My limited exposure to new albums this year has meant I’ve stuck to the golden nuggets, so I can agree with the inimitable @justplayed on Richard Hawley, Goat, Grimes, First Aid Kit and David Byrne and St Vincent. However, I feel he is unfairly overlooking the brilliance of Dr John, School Of Seven Bells, Father John Misty and Jens Lekman.
Richard Hawley’s Standing At The Sky’s Edge is a tsunami of sound, knocking you over the Edge with each new song. Unfortunately, I grew tired of it quickly and haven’t returned to it much since. It’s almost too rich to listen to all at once – like eating a cheesecake, it’s delicious while you’re ingesting it but you don’t realise you’ve had too much until it’s finished. Goat’s World Music is something I’ve discovered through Uncut’s end-of-year CD (along with a few others I’ve not fully appreciated yet). Raucous and exuberant, it’s an album of unstoppable enthusiasm and harsh buzzing, but in a hugely enjoyable way. Not an Album Of The Year contender, but still an excellent addition to your collection. Dr. John should need no introduction, but Dan Auerbach’s the perfect host for the newcomer, creating an exceptional album full of verve and backing vocals.
Father John Misty is a drummer. A drummer from Fleet Foxes. How he’s managed to create an album that is not only worth listening to, but worth listening to again and again is beyond me. Funny, smart, and engaging, Fear Fun does anything but and is definitely a good choice of purchase at the Indie Label Market in Spitalfields this year. I nearly bought Words and Music by Saint Etienne with the poster of the map album cover instead, and while I enjoy the eventually purchased (£3 HMV sale, sorry) Saint Etienne album, I’m certain I made the right choice (two good choices that day as a Leon lunch came shortly afterwards. Not a music recommendation, but go to Leon and have their meatballs with some Lemonade. Go now.)
Also at Spitalfields I bought the School Of Seven Bells album Disconnect From Desire. This was because I was in love with Ghostory. I’d seen someone buying it at Spillers the previous month while buying Herman Dune’s Strange Moosic, another excellent recommendation (thanks Ashli!) Every track on Ghostory is special from opener The Night to When You Sing through Lafaye, Scavenger and White Wind. Low Times is what sells it the most though. A song that transforms and pounds so incredibly I turned it into my ringtone – something I’ve not done since The Go! Team’s Bottle Rocket. It turns out I like Dance music. Who knew? (See repeated mentions of Alive 2007 on teatunes)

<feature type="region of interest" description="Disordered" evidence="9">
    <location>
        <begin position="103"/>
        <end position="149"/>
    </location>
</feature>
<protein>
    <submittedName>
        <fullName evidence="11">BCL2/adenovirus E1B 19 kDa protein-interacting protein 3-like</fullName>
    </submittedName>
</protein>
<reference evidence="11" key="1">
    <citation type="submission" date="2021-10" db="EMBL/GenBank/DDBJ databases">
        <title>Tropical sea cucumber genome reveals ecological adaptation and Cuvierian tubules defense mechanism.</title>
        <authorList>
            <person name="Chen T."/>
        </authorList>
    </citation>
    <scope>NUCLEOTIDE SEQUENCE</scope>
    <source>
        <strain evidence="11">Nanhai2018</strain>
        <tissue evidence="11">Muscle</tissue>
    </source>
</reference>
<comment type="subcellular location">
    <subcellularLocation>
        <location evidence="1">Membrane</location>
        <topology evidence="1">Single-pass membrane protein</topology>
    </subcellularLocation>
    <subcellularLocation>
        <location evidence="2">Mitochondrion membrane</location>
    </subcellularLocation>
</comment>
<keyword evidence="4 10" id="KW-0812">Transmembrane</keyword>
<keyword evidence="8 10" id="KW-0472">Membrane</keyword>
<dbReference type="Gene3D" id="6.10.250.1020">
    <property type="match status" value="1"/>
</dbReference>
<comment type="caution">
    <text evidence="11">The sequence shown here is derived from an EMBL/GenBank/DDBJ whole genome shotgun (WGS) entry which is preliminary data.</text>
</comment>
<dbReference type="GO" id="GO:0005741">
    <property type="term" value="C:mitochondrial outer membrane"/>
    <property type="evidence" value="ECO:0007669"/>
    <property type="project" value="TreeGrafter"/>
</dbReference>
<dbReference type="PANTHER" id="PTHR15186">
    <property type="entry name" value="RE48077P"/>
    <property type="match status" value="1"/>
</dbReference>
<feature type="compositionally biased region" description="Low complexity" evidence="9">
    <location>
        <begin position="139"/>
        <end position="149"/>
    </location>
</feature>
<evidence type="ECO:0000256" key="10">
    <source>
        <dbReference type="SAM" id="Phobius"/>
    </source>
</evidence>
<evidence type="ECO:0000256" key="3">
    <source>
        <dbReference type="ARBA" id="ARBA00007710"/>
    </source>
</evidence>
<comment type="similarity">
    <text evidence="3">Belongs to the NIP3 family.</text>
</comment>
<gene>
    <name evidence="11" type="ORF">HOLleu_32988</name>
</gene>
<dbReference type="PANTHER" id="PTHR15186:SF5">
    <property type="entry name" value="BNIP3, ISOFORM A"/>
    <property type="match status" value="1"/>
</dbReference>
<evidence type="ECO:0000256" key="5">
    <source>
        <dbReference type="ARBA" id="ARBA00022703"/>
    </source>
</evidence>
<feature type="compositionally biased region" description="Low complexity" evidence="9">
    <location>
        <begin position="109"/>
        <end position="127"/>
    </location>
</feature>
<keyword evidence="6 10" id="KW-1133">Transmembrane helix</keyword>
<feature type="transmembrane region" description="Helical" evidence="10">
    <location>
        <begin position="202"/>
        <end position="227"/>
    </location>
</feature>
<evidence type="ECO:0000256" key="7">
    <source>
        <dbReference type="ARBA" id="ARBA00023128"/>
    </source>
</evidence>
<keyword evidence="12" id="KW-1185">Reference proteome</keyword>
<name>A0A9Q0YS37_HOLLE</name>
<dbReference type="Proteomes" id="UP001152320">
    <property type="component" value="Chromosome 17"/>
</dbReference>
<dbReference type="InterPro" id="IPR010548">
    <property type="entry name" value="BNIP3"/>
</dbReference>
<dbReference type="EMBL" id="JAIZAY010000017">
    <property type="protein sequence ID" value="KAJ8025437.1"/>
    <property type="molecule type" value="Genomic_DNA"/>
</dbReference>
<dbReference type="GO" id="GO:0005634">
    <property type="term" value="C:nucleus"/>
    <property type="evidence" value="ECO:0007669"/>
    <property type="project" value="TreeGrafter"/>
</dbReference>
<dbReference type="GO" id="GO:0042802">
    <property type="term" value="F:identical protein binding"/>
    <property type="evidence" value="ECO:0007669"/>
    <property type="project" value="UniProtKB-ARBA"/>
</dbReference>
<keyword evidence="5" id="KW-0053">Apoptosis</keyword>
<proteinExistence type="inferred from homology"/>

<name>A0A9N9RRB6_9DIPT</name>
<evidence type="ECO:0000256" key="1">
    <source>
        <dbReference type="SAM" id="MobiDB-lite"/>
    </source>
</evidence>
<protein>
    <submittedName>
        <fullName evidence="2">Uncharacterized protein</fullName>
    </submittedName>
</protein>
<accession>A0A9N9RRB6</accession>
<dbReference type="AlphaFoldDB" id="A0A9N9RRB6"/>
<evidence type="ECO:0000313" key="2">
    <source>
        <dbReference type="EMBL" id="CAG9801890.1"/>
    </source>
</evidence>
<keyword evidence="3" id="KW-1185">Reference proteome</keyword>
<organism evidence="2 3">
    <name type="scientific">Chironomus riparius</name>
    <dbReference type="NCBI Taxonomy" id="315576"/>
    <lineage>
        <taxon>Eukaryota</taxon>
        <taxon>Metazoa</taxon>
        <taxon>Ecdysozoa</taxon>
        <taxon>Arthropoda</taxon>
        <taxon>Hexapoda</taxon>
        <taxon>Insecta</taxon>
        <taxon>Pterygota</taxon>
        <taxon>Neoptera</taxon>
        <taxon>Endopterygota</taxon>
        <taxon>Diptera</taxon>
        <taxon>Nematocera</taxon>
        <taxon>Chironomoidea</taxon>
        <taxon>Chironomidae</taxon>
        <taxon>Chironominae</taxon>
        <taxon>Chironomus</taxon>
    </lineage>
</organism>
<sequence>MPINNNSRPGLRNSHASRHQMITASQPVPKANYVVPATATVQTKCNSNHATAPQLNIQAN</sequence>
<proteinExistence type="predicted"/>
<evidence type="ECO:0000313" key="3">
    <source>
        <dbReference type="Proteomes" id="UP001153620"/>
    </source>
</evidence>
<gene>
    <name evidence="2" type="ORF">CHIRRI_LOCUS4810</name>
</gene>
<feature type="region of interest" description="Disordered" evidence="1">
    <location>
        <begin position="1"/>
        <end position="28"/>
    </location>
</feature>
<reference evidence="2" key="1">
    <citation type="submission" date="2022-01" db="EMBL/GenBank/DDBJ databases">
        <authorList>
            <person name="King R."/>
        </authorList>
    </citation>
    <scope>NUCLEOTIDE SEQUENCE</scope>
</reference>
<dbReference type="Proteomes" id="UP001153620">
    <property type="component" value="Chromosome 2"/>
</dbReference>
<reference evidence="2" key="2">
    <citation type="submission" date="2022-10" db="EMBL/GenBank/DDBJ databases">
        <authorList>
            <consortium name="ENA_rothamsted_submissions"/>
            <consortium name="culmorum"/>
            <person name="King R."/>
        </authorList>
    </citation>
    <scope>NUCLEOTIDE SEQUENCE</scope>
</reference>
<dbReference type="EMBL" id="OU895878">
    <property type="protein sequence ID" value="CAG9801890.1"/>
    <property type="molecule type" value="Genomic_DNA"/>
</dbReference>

I’m finding it harder and harder each year to put an order to a number of albums that are exceptional in ways that make them almost incomparable. Love This Giant is entirely different to I Know What Love Isn’t, but they both have hovered over my Album of the Year spot. Jens’ record is the best, most beautiful thing he’s ever made but is too sad for many repeat listens and remains an occasional indulgence. Love This Giant is manic, funky, fun and almost flawless, but for all its pomp it fails to grip. While it may have some of the best songs of the year (I Am An Ape, Outside of Space and Time), they don’t quite hold their grip as much as my number one.
I’d urge anyone to listen to all the albums mentioned in this post, but the one record I’ve been the most amazed by, the one I’ve played the most, the one that has been astonishing every time I return to it is First Aid Kit’s The Lion’s Roar. I didn’t care for their first album at all, despite the hype around it when it was released. But something about this album just wraps itself around your heart and mind and refuses to let go. A close call for the top spot this year, but I feel I knew all along this was going to be my choice, even way back in January when it was released. It sounded that good then and nothing has quite topped it since.